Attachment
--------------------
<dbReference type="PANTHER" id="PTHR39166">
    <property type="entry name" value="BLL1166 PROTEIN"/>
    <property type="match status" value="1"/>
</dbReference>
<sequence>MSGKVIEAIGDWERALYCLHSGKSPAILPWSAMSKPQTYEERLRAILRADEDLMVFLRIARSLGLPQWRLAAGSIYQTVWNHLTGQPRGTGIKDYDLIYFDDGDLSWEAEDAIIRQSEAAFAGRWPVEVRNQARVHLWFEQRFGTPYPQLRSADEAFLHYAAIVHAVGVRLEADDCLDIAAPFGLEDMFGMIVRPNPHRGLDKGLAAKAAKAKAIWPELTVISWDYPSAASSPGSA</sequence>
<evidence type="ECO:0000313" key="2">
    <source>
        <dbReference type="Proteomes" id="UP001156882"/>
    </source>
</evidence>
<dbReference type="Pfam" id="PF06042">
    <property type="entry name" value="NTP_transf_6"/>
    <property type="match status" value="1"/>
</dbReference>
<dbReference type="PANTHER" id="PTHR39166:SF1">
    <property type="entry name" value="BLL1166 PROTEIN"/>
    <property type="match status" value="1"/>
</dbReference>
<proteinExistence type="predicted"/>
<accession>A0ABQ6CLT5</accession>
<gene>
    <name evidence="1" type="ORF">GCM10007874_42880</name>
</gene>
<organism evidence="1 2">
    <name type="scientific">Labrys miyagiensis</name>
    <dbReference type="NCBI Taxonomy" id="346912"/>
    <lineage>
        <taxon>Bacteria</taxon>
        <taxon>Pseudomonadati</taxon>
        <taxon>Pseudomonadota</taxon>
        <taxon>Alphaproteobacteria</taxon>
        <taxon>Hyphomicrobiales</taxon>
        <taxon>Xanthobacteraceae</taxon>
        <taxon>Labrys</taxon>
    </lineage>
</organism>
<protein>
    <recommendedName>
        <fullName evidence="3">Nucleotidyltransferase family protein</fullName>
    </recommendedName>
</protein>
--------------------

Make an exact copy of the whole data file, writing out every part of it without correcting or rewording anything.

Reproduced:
<dbReference type="PANTHER" id="PTHR39166">
    <property type="entry name" value="BLL1166 PROTEIN"/>
    <property type="match status" value="1"/>
</dbReference>
<sequence>MSGKVIEAIGDWERALYCLHSGKSPAILPWSAMSKPQTYEERLRAILRADEDLMVFLRIARSLGLPQWRLAAGSIYQTVWNHLTGQPRGTGIKDYDLIYFDDGDLSWEAEDAIIRQSEAAFAGRWPVEVRNQARVHLWFEQRFGTPYPQLRSADEAFLHYAAIVHAVGVRLEADDCLDIAAPFGLEDMFGMIVRPNPHRGLDKGLAAKAAKAKAIWPELTVISWDYPSAASSPGSA</sequence>
<evidence type="ECO:0000313" key="2">
    <source>
        <dbReference type="Proteomes" id="UP001156882"/>
    </source>
</evidence>
<dbReference type="Pfam" id="PF06042">
    <property type="entry name" value="NTP_transf_6"/>
    <property type="match status" value="1"/>
</dbReference>
<dbReference type="PANTHER" id="PTHR39166:SF1">
    <property type="entry name" value="BLL1166 PROTEIN"/>
    <property type="match status" value="1"/>
</dbReference>
<proteinExistence type="predicted"/>
<accession>A0ABQ6CLT5</accession>
<gene>
    <name evidence="1" type="ORF">GCM10007874_42880</name>
</gene>
<organism evidence="1 2">
    <name type="scientific">Labrys miyagiensis</name>
    <dbReference type="NCBI Taxonomy" id="346912"/>
    <lineage>
        <taxon>Bacteria</taxon>
        <taxon>Pseudomonadati</taxon>
        <taxon>Pseudomonadota</taxon>
        <taxon>Alphaproteobacteria</taxon>
        <taxon>Hyphomicrobiales</taxon>
        <taxon>Xanthobacteraceae</taxon>
        <taxon>Labrys</taxon>
    </lineage>
</organism>
<protein>
    <recommendedName>
        <fullName evidence="3">Nucleotidyltransferase family protein</fullName>
    </recommendedName>
</protein>